manticore-verifier dapp.sol –contract TestToken

It’s a command–line-based tool

Several aspects of the exploration, the stopping condition, and the user accounts employed can be modified by command line arguments. Try $manticore-verifier –help for a thorough list. Here’s an excerpt of it in action:

$manticore-verifier dapp.sol  --contract TestToken# Owner account: 0x28e9eb58c2f5be87161a261f412a115eb85946d9# Contract account: 0x9384027ebe35100de8ef216cb401573502017f7# Sender_0 account: 0xad5e556d9699e9e35b3190d76f75c9bf9997533b# PSender account: 0xad5e556d9699e9e35b3190d76f75c9bf9997533b# Found 1 properties: crytic_test_balance# Exploration will stop when some of the following happens:# * 3 human transaction sent# * Code coverage is greater than 100% measured on target contract# * No more coverage was gained in the last transaction# * At least 1 different properties where found to be breakable. (1 for fail fast)# * 240 seconds pass# Starting exploration...Transaction 0. States: 1, RT Coverage: 0.0%, Failing properties: 0/1Transaction 1. States: 2, RT Coverage: 60.66%, Failing properties: 0/1Found 1/1 failing properties. Stopping exploration.60.66% EVM code covered +---------------------+------------+|    Property Named   |   Status   |+---------------------+------------+| crytic_test_balance | failed (0) |+---------------------+------------+Checkout testcases here:./mcore_kkgtybqb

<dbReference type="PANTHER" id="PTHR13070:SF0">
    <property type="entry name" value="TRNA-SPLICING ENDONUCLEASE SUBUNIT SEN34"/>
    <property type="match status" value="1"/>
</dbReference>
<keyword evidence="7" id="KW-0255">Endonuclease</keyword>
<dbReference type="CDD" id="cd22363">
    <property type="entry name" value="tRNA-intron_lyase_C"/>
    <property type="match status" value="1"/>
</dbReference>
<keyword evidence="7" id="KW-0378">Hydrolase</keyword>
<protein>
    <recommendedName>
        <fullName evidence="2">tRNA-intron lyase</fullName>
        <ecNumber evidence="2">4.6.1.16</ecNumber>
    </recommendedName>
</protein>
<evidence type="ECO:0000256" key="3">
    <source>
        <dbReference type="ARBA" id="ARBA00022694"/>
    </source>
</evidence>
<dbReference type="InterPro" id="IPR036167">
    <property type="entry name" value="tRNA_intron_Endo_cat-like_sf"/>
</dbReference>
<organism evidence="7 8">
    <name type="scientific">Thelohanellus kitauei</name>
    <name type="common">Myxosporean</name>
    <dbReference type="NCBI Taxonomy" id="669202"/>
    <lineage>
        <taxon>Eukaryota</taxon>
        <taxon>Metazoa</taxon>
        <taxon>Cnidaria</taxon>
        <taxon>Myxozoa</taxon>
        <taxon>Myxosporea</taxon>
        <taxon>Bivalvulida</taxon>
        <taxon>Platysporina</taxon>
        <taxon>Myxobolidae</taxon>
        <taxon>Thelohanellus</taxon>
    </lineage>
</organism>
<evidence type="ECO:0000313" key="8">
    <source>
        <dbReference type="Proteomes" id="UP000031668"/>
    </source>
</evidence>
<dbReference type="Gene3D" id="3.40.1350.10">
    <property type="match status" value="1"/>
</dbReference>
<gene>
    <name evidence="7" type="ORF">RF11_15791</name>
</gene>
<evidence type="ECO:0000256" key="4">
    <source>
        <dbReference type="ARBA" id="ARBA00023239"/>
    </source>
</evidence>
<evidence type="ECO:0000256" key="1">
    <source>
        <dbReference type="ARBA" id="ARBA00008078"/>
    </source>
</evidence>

Note that each failing property will have a test case number associated with it. More details can be found at the specified test case files: ./mcore_kkgtybqb/user_000000.tx

Bug Found!

In our example, manticore-verifier finds a way to break the specified property. When trying to transfer an incredibly large amount tokens, an internal integer representation exceeds its limits and makes it possible to boost the sender’s savings, i.e., create tokens out of thin air.

transfer(0,115792089237316195422001709574841237640532965826898585773776019699400460720238) -> STOP (*)

Conclusion: Interoperability = 101%

manticore-verifier lowers the initial cost to symbolically test arbitrary properties. It also allows our symbolic executor to work more tightly with Solidity, Echidna, and slither-prop.

The same methodology can be used with our Ethereum fuzzer, Echidna. As a result, you can write the properties once and test them with symbolic execution and fuzzing with no extra effort.

manticore-verifier can check automatically generated ERC20 properties. Moreover, slither-prop, our static analyzer, has detailed information about what an ERC20 contract should do, and can automatically produce properties for ERC20 that manticore-verifier can check, automatically.

So get your contract, add the property methods, and test with manticore-verifier at will. If you have any questions please join the Empire Hacking Slack.

*** This is a Security Bloggers Network syndicated blog from Trail of Bits Blog authored by Dan Guido. Read the original post at: